02.04.20

Rotting harvest due to labour shortage

Categories: Salford Business School

Logistics expert from the University of Salford Business School, Dr Jonathan Owens, comments as famers warn they are facing a shortage of workers to get the harvest in.

Dr Owens said: “It appears the Covid-19 crisis is may well deliver what Brexit did not, a poor harvest.  That is if Britons do not answer the 21st century Churchillian call to arms and “Bring Home Britain’s Harvest” before it rots in the fields. 

“What’s happened to put us in this dilemma?  Britain’s food production has been very dependent for many years on seasonal migrant labour from the EU, with farmers relying heavily on Eastern European countries for their manual labour.  However, since Brexit many of these workers have returned home in their droves, those that remain tell their families there are almost guaranteed jobs here in the UK, but many simply do not want to come.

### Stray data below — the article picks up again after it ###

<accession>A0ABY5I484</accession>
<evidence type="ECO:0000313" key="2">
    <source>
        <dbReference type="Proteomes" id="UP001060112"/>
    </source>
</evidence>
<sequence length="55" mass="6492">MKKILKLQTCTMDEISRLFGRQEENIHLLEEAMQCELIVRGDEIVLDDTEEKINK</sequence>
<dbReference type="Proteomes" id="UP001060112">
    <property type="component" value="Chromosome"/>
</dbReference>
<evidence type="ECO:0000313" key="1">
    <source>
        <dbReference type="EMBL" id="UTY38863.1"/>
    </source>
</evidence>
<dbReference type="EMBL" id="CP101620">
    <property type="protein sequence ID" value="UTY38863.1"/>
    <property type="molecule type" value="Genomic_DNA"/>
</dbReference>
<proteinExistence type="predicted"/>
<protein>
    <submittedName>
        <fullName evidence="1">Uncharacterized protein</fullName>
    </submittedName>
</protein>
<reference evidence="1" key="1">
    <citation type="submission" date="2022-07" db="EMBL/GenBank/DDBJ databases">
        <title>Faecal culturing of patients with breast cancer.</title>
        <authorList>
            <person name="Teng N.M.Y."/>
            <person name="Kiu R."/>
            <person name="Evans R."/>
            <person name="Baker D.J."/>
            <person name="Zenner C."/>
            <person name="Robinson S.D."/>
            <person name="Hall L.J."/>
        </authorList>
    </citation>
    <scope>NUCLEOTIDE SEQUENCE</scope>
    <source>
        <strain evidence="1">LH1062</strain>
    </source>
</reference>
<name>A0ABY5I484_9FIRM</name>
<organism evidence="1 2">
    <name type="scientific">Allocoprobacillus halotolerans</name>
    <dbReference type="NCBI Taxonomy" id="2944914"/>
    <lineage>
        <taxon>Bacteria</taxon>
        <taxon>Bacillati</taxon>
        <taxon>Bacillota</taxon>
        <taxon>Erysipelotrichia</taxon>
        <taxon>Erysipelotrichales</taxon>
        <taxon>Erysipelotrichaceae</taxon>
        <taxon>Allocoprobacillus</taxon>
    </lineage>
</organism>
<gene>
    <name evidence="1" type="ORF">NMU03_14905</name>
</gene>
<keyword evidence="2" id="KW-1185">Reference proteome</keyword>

“Now, they cannot come because of the Covid-19 pandemic crisis and there is simply not enough of them around the country to bring in the harvest.  Some of these lessons were about in 2017 in the paper “Feeding the Nation: Labour Constraints” by the Environment, Food and Rural Affairs Select committee. It recognised that over thirty percent working permanently in the agriculture sector are from overseas and this did not account for seasonal workers.

We must go it alone and gather our own harvest or face the stark possibility of food rationing the longer the global lockdown goes on.  If we look back to history, as a nation we used to do this for generations, and it is still in living memory!

“Maintaining and sustaining levels of productivity is crucial especially if the output from the harvest is going to maintain supplies to supermarkets and other food outlets throughout the country.  For harvesting speed is a critical performance measure.  Getting food products from the ground quickly and with minimal waste, then to the marketplace, in order to maintain a constant supply as not to bring about destabilisation is vital in feeding a nation.”

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